Well, this post isn’t exactly news, I elected to switch teams back in November of last year. But now that I’ve had a chance to settle into my new role, I have gained some perspective on how the reality measured up to my expectations. Though I’ve contributed a lot of code in my role as designer, leaving our immensely talented, and close-knit design team was not an easy decision to make.

Getting my hands dirty with implementation is equally as fun as exploring product design and mapping out user experience. These are distinct facets, but equally vital. The opportunity came as this: We have a real need for design and development to work together more effectively; we don’t need to be adversarial; take what I know about front-end development to bring our design and the way we implement it to places worth exploring.

I did have some trepidations, however. While I have been contributing production periodically since I started in 2012, I was not the full-stack developer that we generally hire. Doing this full time was going to expose a lot of my perceived vulnerabilities. I guess I’ve always had a rapid case of “Impostor syndrome.”

With self criticism, I tend to be a little more harsh on myself. I imagined a very real possiblity of the move not working out and humiliation of trying to get back my old job. That I would never have a strong enough grasp to work independently, relying on others for everything. Luckily, that was not the case. I think I’ve found a comfortable niche, but getting there wasn’t exactly smooth sailing. What helped was knowing that we all have our pain points and discussing them openly. That really help garner some comfort in how I fit in with the team at large.

To be on an engineering team when I still consider myself a designer was a little weird at first. But with role I’ve elected to play, it is the team from where I can fill that role with the greatest ease. Recently, I have been laser focused on trying to build a sustainable design system with modular components. Our legacy code is beginning to create major headaches. For developers, it is difficult to grasp its structure (there is none) and specificity creep makes writing good CSS nearly impossible. For designers, build rarely matches the spec. For the consumer, there is so much inconsistency in design and interaction that it sullies the experience.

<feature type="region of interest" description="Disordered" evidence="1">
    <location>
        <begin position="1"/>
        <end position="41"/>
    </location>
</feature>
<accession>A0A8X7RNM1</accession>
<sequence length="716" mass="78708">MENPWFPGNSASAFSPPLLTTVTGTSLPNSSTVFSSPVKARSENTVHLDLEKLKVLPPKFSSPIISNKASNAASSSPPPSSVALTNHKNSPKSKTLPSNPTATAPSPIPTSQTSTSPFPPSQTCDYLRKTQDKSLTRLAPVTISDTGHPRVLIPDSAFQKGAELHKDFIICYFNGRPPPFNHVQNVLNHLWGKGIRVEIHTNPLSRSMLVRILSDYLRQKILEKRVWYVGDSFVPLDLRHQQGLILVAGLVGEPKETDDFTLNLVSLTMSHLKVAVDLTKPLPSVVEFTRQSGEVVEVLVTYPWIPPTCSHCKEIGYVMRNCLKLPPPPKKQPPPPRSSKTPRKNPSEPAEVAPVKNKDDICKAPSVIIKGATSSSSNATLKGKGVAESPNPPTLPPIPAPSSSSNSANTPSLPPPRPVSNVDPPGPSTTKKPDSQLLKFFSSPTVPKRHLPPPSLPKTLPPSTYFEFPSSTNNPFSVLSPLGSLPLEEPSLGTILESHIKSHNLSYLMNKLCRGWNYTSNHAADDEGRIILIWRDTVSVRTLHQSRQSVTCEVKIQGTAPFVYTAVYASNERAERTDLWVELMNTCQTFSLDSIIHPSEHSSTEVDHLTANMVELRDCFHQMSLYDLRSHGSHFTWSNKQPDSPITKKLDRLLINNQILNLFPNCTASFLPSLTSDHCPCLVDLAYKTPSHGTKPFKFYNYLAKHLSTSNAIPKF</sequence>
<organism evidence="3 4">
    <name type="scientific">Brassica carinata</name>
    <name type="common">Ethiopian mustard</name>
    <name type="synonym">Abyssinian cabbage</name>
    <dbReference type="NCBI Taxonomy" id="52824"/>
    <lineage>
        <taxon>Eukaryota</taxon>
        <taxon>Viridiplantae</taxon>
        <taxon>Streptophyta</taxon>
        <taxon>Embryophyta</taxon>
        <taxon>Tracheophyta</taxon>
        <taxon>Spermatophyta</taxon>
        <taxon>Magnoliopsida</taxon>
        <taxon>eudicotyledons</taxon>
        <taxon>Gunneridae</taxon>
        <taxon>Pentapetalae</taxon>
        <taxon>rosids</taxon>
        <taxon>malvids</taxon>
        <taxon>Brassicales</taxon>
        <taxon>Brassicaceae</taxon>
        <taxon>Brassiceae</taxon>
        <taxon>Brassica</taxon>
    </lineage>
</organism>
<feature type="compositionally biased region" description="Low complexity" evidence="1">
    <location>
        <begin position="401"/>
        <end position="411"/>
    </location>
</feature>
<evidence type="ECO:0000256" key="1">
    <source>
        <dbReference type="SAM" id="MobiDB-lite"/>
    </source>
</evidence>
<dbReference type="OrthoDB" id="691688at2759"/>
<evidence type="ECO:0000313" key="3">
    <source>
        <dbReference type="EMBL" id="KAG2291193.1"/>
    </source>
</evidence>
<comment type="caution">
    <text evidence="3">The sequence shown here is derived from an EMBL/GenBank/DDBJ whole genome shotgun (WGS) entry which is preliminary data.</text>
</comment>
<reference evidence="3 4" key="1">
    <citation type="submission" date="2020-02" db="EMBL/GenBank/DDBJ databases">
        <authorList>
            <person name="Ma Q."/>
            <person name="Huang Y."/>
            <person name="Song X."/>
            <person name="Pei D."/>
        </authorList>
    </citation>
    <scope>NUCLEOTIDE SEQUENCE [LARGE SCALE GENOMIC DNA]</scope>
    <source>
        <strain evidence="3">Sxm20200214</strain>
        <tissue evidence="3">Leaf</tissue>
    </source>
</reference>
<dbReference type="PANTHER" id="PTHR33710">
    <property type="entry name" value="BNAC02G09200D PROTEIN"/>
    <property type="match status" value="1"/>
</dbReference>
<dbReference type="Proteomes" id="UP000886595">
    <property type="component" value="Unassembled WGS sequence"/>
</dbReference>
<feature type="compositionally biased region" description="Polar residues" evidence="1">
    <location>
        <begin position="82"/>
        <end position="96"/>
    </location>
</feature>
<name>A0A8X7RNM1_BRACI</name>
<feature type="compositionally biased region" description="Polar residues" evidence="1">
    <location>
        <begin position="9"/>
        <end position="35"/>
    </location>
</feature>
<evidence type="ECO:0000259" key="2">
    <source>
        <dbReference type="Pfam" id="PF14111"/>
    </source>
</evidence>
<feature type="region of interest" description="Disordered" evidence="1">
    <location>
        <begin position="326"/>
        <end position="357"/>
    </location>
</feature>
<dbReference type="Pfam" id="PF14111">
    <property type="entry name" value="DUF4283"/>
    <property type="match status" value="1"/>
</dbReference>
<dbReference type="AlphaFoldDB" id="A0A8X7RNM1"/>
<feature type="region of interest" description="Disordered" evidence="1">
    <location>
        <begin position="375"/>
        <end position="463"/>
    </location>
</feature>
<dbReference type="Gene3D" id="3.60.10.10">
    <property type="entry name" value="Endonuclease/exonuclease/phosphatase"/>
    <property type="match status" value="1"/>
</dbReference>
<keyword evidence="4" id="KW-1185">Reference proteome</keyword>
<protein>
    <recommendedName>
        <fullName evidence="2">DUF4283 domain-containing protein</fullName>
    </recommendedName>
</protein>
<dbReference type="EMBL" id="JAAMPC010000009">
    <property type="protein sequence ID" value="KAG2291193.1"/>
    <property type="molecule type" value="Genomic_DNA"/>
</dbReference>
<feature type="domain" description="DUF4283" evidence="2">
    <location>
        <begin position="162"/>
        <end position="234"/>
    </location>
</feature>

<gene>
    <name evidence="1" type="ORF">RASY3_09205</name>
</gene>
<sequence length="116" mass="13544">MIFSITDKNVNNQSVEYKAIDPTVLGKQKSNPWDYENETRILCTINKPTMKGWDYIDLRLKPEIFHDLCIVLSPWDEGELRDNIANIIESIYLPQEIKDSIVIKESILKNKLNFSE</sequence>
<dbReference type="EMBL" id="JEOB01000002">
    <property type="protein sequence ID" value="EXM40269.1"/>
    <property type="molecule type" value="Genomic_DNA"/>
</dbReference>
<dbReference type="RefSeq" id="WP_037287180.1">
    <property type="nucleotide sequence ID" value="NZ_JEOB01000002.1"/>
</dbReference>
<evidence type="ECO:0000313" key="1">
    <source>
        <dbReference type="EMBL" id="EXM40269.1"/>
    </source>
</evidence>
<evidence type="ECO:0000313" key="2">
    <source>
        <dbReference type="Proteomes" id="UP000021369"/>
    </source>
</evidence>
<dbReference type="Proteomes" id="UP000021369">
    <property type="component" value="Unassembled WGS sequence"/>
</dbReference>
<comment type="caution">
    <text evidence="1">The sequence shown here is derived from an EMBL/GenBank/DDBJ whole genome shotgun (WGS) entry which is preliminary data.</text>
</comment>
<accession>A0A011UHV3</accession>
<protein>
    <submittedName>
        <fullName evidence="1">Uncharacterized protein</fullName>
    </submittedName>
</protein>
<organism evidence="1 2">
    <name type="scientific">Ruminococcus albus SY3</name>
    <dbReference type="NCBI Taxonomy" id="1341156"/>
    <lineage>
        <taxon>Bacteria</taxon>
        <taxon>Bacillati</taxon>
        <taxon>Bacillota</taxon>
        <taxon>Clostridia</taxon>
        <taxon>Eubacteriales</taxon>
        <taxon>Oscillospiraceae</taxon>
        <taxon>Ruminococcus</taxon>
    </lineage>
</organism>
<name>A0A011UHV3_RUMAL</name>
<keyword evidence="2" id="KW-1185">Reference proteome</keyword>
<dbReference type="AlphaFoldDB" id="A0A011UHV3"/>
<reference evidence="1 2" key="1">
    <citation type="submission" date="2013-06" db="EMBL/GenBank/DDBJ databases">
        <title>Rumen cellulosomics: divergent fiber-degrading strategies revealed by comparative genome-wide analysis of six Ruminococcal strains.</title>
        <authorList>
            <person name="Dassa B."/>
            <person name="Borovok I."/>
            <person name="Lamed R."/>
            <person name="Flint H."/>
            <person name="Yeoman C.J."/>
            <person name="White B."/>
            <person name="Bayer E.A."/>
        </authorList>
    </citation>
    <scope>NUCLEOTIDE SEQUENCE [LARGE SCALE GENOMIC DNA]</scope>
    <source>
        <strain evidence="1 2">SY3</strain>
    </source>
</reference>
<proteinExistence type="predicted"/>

This is work that I cannot do in a vacuum. I have to find a way to wedge it into an existing product, which requires the help and expertise of my teammates. It is also a wonderful opportunity for knowledge sharing. I ask a lot of questions, but will answer just as many. Not only does this make us more knowledgeable about our internal apps, but it makes us more well-rounded as individuals and stronger contributors.

A Lesson to be Learned

You’ve been brought onto your team for a reason, and that reason is you have something to contribute that nobody else can. But are you expected to know all the things? Absolutely not! And that’s fine, because we all have different skillsets amongst us. Admit what you don’t know, but have a desire to learn. It is amazing how much your teammates are willing to teach you.